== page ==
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As Philippines sailor hurt in South China Sea incident, U.S. cites risk of "much more violent" confrontation

Military close calls between U.S. and China
Why the dangerous close calls between U.S. and Chinese military? 03:52

The White House condemned China on Monday over what the Philippines called an "intentional high-speed ramming" by the Chinese Coast Guard of one of its resupply ships in the South China Sea. One Filipino sailor was seriously wounded in the collision, the Philippine military said.

"We're deeply concerned about the injuries suffered by the Philippine sailor, obviously wishing him the best in terms of his recovery," National Security Council spokesman John Kirby told journalists Monday. "This kind of behavior [by China] is provocative, it's reckless, it's unnecessary, and it could lead to misunderstandings and miscalculations that could lead to something much bigger and much more violent."

The Philippines and China accused each other of causing the confrontation, involving a Philippine navy vessel carrying supplies to a small group of personnel on a grounded warship in the Second Thomas Shoal, which has long been regarded as a flashpoint that could spark a bigger conflict between the U.S. and China.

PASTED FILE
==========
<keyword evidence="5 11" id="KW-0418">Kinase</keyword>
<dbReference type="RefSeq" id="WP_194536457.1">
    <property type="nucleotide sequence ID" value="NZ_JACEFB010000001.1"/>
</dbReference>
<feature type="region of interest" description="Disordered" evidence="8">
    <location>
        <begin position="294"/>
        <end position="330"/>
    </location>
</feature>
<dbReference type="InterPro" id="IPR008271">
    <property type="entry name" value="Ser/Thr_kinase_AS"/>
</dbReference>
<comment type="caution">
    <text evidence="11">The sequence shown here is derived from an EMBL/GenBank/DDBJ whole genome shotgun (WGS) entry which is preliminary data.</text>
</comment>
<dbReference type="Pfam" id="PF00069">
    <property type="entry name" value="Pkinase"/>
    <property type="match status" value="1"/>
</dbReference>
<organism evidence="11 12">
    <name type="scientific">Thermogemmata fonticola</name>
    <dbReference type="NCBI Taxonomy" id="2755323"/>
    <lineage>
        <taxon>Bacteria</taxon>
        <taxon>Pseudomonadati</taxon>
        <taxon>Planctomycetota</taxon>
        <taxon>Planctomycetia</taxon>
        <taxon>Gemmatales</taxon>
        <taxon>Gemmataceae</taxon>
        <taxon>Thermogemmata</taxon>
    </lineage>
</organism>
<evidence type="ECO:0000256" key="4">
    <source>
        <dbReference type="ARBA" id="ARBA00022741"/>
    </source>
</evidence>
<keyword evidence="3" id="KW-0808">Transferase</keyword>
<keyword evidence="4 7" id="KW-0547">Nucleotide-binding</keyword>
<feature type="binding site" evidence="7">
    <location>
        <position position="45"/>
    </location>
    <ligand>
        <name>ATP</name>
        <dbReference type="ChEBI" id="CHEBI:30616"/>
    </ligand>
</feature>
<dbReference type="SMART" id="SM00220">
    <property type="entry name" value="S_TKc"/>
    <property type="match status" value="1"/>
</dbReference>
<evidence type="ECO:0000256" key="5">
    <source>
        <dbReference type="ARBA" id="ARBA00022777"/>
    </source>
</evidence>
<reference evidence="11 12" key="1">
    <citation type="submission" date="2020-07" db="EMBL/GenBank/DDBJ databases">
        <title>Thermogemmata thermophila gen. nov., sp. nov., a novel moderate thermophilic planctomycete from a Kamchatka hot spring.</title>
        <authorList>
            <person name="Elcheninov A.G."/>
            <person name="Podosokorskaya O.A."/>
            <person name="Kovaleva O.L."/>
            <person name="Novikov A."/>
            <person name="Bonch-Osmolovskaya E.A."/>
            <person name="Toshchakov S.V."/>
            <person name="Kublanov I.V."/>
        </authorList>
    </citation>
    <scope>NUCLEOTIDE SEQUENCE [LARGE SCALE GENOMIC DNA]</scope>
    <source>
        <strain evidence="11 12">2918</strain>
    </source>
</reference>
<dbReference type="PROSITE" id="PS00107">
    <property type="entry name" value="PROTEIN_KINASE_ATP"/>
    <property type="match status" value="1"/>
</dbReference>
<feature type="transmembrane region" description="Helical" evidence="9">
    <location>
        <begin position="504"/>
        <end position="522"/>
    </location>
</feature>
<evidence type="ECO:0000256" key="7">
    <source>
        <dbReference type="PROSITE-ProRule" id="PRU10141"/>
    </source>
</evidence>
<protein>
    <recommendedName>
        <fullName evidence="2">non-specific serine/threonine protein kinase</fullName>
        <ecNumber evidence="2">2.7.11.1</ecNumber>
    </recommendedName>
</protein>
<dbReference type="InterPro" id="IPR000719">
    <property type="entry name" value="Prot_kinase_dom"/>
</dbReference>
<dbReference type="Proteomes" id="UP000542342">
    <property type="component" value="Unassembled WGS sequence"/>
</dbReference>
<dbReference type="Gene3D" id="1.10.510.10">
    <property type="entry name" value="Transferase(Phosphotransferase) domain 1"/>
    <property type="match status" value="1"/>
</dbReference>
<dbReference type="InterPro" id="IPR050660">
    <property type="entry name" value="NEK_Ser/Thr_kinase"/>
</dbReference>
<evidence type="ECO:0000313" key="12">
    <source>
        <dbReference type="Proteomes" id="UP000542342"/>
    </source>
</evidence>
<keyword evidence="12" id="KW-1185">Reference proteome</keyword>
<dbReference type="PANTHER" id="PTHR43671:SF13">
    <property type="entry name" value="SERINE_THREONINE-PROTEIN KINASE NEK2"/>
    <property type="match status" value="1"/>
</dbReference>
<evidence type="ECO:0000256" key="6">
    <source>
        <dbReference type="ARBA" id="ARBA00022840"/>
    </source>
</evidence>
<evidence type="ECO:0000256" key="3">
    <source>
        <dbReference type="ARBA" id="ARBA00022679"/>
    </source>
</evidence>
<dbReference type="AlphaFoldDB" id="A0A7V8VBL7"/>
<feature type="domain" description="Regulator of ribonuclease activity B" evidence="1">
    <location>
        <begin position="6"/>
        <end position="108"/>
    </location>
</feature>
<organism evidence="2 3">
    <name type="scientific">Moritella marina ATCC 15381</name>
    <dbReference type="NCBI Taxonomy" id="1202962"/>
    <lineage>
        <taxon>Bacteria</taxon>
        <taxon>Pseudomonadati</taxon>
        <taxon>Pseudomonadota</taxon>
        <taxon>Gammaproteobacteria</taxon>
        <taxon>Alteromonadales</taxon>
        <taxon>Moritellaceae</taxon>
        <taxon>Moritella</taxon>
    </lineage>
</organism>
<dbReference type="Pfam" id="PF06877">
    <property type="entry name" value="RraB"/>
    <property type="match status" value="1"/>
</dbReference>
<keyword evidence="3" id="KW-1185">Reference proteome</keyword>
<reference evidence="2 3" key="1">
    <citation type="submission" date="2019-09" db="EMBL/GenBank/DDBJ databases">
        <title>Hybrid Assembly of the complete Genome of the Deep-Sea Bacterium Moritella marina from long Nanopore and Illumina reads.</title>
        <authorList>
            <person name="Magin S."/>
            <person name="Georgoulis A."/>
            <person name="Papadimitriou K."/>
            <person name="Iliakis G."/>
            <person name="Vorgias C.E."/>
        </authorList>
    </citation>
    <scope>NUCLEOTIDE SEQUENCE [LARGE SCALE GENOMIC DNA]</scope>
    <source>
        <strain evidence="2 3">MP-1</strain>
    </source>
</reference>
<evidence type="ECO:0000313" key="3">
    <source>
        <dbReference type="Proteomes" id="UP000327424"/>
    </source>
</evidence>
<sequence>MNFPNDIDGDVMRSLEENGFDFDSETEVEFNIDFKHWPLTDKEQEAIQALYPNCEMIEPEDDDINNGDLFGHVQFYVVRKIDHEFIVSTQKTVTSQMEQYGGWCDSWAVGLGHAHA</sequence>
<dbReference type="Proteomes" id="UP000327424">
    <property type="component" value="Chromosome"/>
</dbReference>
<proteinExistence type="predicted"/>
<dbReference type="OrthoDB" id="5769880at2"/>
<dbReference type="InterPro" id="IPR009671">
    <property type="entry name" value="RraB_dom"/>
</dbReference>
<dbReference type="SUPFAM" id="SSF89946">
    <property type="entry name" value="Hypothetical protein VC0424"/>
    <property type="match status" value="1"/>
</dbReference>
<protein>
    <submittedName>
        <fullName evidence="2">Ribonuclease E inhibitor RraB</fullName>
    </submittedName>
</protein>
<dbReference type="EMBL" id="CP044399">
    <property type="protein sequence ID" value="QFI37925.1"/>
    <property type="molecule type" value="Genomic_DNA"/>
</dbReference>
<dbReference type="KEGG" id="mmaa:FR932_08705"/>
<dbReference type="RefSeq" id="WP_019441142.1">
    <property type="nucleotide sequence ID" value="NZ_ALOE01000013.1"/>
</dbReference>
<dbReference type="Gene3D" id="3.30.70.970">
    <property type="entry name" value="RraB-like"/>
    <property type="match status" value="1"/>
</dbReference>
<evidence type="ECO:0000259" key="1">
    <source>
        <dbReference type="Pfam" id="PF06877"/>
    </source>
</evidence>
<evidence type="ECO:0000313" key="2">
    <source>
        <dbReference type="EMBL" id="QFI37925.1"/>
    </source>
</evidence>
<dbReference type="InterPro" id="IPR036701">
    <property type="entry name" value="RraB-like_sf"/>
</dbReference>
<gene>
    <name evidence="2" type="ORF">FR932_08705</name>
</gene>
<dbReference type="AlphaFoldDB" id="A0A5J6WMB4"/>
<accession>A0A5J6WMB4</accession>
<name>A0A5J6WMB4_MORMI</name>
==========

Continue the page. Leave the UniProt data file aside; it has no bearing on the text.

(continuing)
The U.S. and the Philippines have a mutual defense treaty that obligates the two countries to help defend one another in any major conflict. 

Philippines Undertakes Supply Mission To Ayungin Shoal
A Chinese Coast Guard ship fires a water cannon at a Philippine Navy chartered vessel conducting a routine resupply mission to troops stationed at Second Thomas Shoal, March 5, 2024, in the South China Sea. Getty

On Tuesday, State Department spokesperson Matthew Miller said U.S. Deputy Secretary of State Kurt Campbell spoke over the phone with his Philippine counterpart and both reaffirmed that the treaty "extends to armed attacks on Philippine armed forces, public vessels, or aircraft — including those of its coast guard — anywhere in the South China Sea."

There have been several incidents in recent months near the shoal, where a deliberately grounded Philippine naval ship called the Sierra Madre is maintained by the Philippine military. An attack on the ship could be viewed by the Philippines as an act of war.

Philippine Defense Secretary Gilberto Teodoro Jr. said after the incident on Monday that the Philippine armed forces would resist "China's dangerous and reckless behavior," which "contravenes their statements of good faith and decency."

China has become increasingly assertive in its claim to nearly all of the South China Sea, which has led to tension with other countries that also have claims to the waters, including the Philippines, Vietnam and Taiwan.

A new Chinese law that came into effect Saturday authorizes China's coast guard to seize foreign ships "that illegally enter China's territorial waters" and to hold foreign crews for up to 60 days, the Reuters news agency reported.

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